- (text messaging) want
From the terminative of wnn (“to exist”).
- terminative of wnn
- serves as a complementizer to convert a verbal or nonverbal sentence with realis mood into a subordinated noun clause; that
When followed by a clause with a pronominal subject and adverbial predicate, the subject takes the form of a suffix pronoun attached to wnt.
Subordinate complement clauses are typically unmarked if their mood is irrealis and marked with ntt, wnt, or jwt only if modally realis.
Alternative hieroglyphic writings of wnt
- Alternative form of wnnt (“truly, indeed”)
- James P[eter] Allen (2010) Middle Egyptian: An Introduction to the Language and Culture of Hieroglyphs, 2nd edition, Cambridge: Cambridge University Press, →ISBN, 193, 198, 317 page 184, 193, 198, 317.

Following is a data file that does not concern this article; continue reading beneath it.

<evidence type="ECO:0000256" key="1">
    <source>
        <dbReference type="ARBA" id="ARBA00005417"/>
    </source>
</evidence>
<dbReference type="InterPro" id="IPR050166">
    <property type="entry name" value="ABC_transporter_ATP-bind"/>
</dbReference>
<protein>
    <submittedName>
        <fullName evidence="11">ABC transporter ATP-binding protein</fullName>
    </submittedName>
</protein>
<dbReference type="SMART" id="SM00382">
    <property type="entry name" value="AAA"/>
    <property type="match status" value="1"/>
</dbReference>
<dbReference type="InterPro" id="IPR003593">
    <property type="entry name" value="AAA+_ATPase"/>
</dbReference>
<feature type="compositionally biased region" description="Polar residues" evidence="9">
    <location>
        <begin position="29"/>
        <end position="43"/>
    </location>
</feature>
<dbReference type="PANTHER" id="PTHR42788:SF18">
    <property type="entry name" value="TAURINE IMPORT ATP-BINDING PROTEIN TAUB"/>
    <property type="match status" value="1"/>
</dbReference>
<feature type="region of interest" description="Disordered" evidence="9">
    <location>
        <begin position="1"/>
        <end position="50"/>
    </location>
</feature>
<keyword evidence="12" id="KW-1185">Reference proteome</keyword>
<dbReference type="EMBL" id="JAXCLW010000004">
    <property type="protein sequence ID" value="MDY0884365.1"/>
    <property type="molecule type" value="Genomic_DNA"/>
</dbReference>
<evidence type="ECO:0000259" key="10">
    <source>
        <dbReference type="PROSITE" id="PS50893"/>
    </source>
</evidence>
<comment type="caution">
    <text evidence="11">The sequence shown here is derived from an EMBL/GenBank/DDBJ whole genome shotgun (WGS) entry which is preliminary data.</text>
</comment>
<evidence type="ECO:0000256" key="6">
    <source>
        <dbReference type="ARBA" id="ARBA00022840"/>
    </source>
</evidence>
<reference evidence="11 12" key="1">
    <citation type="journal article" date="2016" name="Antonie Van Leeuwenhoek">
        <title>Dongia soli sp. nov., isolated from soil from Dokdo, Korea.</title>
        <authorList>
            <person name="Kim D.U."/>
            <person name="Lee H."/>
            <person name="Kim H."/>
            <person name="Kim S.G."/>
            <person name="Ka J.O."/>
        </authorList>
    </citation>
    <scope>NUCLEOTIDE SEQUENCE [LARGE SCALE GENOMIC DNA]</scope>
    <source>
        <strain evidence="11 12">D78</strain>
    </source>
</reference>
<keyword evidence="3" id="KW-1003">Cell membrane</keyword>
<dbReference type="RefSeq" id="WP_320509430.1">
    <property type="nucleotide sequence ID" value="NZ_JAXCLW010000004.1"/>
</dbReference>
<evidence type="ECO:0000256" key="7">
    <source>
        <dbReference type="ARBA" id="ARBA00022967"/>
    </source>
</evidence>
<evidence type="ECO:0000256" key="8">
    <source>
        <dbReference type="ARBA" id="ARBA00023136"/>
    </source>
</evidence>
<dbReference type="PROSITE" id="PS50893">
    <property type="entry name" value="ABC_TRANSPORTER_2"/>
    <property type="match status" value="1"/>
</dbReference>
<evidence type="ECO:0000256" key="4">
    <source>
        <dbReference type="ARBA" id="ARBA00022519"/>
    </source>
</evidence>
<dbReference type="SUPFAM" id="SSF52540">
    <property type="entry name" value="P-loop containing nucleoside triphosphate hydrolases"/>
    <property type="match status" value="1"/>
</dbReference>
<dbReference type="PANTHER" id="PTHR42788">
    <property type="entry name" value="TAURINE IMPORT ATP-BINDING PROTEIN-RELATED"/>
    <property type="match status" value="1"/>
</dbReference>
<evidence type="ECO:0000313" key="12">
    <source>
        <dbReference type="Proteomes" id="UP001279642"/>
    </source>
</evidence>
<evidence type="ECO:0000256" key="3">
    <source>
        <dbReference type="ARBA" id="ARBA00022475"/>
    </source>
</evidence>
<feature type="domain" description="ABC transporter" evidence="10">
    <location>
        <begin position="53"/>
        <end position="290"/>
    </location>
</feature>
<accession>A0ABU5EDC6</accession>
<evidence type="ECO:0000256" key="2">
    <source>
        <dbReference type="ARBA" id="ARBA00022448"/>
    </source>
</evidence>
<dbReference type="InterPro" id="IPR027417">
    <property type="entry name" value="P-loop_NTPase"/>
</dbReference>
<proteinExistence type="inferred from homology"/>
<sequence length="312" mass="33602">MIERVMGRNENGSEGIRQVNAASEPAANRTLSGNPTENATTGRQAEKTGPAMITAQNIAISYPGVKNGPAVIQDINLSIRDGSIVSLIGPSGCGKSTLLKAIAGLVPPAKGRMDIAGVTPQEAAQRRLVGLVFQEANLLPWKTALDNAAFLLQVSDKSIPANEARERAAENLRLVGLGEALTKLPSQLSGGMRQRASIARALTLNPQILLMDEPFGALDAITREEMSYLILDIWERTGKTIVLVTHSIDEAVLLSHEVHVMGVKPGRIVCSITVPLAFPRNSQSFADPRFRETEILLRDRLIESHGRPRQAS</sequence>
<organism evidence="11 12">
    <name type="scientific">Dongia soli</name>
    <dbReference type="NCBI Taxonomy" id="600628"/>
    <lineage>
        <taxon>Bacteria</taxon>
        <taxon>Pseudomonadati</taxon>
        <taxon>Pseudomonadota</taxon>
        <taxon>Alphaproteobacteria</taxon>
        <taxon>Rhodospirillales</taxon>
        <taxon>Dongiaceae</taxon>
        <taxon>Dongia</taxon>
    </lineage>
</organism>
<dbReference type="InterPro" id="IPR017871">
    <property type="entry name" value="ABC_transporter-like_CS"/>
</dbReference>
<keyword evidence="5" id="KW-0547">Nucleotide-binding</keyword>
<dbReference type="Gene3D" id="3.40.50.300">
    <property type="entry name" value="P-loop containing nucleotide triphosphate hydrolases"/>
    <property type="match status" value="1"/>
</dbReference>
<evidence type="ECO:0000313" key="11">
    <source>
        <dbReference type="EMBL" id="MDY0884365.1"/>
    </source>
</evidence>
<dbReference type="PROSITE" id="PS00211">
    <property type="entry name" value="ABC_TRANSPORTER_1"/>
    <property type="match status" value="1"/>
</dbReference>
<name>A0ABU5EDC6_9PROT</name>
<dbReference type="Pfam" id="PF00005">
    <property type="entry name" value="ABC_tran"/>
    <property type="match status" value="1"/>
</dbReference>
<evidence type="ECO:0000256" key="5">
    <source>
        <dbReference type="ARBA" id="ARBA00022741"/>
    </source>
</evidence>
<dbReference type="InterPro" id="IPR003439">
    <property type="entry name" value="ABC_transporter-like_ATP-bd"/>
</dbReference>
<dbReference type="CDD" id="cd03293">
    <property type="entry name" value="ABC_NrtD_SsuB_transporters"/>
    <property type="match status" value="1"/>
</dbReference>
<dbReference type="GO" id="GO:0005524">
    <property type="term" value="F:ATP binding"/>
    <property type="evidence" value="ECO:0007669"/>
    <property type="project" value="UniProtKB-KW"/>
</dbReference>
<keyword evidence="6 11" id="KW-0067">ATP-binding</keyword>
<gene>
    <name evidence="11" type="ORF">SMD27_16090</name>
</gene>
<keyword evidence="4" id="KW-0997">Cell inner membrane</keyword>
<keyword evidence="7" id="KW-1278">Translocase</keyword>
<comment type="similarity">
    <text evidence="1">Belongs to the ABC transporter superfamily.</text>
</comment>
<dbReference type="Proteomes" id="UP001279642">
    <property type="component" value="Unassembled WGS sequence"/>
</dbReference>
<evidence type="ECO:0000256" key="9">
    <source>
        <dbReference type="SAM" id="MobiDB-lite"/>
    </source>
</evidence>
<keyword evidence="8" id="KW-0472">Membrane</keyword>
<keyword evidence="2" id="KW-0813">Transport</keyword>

- Faulkner, Raymond (1962) A Concise Dictionary of Middle Egyptian, Oxford: Griffith Institute, →ISBN
- Uljas, Sami (2007) The Modal System of Earlier Egyptian Complement Clauses: A Study in Pragmatics in a Dead Language